1. ^ Williams, Dr Ann. And G.H. Martin, Eds., Domesday Book A Complete Translation. London: Penguin, 1992. Print. (ISBN 0-141-00523-8)
  2. ^ Mills, A.D., Dictionary of English Place-Names. Oxford: Oxford University Press, 1991. Print. (ISBN 0-19-869156-4)
  3. ^ Lewis, Samuel, A Topographical Dictionary of England. Institute of Historical Research, 1848, Print.

Other References

  1. Hinde, Thomas Ed. The Domesday Book England's Heritage Then and Now. Surrey: Colour Library Books, 1995. Print. (ISBN 1-85833-440-3).
  2. Magnusson, Magnus. Chambers Biographical Dictionary 5th edition. Edinburgh: W & R Chambers, 1990. Print.
  3. Colletta, John P. They Came In Ships. Salt Lake City: Ancestry, 1993. Print.
  4. Hitching, F.K and S. Hitching. References to English Surnames in 1601-1602. Walton On Thames: 1910. Print. (ISBN 0-8063-0181-3).
  5. Elster, Robert J. International Who's Who. London: Europa/Routledge. Print.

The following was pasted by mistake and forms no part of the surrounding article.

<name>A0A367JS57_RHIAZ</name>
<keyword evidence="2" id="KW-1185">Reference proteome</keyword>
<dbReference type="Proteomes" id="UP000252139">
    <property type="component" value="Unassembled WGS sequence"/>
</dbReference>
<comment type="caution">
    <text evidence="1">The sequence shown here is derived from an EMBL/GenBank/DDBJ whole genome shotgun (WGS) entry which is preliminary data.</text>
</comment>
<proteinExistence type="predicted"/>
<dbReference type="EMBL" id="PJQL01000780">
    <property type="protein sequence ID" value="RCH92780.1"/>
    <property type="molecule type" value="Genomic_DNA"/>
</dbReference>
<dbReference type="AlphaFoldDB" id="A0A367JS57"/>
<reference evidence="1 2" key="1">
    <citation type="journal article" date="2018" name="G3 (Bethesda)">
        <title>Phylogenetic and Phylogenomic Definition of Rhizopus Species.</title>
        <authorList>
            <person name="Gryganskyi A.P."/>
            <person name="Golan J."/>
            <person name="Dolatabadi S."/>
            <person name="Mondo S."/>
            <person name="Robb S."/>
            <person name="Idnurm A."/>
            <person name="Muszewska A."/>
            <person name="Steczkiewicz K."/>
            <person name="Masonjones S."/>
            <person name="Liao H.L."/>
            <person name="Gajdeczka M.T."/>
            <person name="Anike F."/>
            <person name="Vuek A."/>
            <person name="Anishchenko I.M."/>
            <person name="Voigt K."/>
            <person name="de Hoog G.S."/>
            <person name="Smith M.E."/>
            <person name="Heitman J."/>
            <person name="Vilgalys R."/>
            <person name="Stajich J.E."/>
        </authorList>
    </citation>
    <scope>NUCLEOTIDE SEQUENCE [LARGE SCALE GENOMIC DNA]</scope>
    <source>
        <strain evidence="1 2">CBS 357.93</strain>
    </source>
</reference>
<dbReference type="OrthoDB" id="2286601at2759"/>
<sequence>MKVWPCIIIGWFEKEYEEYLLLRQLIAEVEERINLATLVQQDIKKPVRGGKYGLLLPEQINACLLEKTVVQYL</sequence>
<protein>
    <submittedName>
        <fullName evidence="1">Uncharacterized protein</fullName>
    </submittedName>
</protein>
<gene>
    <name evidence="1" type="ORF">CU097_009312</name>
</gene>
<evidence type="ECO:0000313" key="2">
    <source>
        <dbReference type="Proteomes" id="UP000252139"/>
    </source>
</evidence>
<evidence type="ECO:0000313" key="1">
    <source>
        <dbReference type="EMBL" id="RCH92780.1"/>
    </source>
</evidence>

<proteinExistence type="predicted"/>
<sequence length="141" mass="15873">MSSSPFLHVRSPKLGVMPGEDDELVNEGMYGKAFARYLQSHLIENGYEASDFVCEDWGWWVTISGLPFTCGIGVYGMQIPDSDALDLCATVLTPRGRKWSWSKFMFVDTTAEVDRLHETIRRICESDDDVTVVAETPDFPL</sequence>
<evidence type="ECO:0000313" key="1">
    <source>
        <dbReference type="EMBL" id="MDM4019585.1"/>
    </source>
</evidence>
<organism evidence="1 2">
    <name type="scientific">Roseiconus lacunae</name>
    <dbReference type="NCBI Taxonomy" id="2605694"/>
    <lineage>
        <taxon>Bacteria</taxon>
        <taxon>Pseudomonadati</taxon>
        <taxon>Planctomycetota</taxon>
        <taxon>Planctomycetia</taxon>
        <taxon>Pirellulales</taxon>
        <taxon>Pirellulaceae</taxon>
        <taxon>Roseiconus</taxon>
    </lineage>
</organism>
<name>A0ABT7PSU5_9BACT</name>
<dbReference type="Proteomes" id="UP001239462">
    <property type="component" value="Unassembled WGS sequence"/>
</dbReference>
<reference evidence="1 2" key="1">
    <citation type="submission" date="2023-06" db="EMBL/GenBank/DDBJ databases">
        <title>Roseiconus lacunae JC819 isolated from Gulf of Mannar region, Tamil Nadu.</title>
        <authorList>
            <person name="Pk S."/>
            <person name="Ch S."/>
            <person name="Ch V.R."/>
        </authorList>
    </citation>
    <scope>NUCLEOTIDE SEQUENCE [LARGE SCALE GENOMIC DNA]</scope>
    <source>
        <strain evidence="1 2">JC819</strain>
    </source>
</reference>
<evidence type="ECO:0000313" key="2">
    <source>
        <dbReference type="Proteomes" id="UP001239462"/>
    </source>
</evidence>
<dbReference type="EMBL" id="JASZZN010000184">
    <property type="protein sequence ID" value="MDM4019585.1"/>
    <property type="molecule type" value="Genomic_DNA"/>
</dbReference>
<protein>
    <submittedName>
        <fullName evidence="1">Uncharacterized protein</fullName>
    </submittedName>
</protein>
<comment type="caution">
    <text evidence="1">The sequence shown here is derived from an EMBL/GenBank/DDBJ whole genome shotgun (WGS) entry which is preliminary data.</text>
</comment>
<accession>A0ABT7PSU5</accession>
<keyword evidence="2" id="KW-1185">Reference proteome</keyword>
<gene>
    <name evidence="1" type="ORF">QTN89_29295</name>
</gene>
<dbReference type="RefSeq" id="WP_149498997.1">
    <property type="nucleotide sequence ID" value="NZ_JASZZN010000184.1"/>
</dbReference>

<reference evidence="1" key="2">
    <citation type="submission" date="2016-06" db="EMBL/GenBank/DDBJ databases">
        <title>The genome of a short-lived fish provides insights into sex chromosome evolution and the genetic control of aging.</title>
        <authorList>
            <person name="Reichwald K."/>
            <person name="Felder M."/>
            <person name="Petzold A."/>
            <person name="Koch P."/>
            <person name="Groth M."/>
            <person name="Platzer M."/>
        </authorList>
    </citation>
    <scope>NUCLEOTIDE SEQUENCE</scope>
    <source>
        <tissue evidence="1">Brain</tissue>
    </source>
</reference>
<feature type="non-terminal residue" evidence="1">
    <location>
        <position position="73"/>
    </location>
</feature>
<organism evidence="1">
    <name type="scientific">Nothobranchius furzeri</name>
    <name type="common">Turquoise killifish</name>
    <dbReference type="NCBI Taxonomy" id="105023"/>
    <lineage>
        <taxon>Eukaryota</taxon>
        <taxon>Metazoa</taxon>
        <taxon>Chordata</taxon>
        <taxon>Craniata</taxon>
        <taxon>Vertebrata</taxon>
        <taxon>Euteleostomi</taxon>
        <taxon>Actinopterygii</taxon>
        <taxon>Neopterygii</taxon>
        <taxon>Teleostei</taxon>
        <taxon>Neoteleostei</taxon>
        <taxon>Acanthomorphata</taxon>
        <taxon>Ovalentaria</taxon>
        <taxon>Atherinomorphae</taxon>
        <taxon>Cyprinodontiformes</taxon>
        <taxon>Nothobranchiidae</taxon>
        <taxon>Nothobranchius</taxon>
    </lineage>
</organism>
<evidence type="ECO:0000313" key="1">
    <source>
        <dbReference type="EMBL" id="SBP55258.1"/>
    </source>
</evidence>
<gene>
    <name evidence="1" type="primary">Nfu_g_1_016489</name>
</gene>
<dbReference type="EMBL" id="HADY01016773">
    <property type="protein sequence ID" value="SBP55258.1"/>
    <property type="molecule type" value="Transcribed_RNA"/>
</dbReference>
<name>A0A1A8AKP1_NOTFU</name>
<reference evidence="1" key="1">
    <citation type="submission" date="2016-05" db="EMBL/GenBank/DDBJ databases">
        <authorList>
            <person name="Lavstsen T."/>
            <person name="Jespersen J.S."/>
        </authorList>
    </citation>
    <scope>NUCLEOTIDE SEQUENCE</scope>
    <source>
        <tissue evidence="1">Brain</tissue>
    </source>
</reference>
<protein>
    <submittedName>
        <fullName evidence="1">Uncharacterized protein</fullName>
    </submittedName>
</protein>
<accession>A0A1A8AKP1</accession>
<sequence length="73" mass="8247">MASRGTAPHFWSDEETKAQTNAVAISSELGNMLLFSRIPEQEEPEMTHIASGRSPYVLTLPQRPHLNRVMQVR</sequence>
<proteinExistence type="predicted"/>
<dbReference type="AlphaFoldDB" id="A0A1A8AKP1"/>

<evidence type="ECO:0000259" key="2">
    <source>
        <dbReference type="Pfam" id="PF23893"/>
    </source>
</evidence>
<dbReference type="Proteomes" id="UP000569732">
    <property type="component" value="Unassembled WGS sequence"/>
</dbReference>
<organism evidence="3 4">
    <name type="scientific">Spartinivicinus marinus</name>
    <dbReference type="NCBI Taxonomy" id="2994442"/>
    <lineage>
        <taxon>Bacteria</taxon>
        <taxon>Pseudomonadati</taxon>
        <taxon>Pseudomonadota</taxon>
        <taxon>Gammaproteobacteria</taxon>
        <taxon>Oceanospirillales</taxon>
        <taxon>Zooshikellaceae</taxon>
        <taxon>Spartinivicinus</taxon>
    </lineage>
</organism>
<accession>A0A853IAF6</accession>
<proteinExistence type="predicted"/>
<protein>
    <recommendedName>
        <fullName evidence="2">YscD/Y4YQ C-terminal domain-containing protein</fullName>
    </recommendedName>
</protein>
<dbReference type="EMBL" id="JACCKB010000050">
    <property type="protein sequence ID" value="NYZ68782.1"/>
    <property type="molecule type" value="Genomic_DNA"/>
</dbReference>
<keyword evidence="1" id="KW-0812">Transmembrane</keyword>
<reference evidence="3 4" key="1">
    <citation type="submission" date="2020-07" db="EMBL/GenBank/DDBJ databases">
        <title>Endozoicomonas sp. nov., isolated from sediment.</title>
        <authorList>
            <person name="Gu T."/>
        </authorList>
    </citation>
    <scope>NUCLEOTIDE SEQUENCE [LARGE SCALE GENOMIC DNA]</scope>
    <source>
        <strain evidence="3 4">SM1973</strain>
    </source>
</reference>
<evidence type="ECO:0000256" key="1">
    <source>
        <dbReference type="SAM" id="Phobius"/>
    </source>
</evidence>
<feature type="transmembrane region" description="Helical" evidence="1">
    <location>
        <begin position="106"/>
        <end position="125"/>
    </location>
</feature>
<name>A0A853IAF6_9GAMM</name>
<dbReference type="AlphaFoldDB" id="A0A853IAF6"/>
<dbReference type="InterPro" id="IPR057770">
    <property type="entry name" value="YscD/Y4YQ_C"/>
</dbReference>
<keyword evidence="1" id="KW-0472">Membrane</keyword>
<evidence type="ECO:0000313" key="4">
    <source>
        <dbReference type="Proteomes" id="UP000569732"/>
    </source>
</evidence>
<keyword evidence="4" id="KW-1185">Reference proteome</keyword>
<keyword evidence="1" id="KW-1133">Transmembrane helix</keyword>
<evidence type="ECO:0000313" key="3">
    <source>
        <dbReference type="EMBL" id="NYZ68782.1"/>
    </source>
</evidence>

6. Dunkling, Leslie. Dictionary of Surnames. Toronto: Collins, 1998. Print. (ISBN 0004720598).
  7. Humble, Richard. The Fall of Saxon England. New York: Barnes and Noble, 1975. Print. (ISBN 0-88029-987-8).
  8. Ingram, Rev. James. Translator Anglo-Saxon Chronicle 1823. Print.
  9. Papworth, J.W and A.W Morant. Ordinary of British Armorials. London: T.Richards, 1874. Print.
  10. Fairbairn. Fairbain's book of Crests of the Families of Great Britain and Ireland, 4th Edition 2 volumes in one. Baltimore: Heraldic Book Company, 1968. Print.
  11. ...

The Inglethorp Family Crest was acquired from the Houseofnames.com archives. The Inglethorp Family Crest was drawn according to heraldic standards based on published blazons. We generally include the oldest published family crest once associated with each surname.

This page was last modified on 31 October 2014 at 12:55.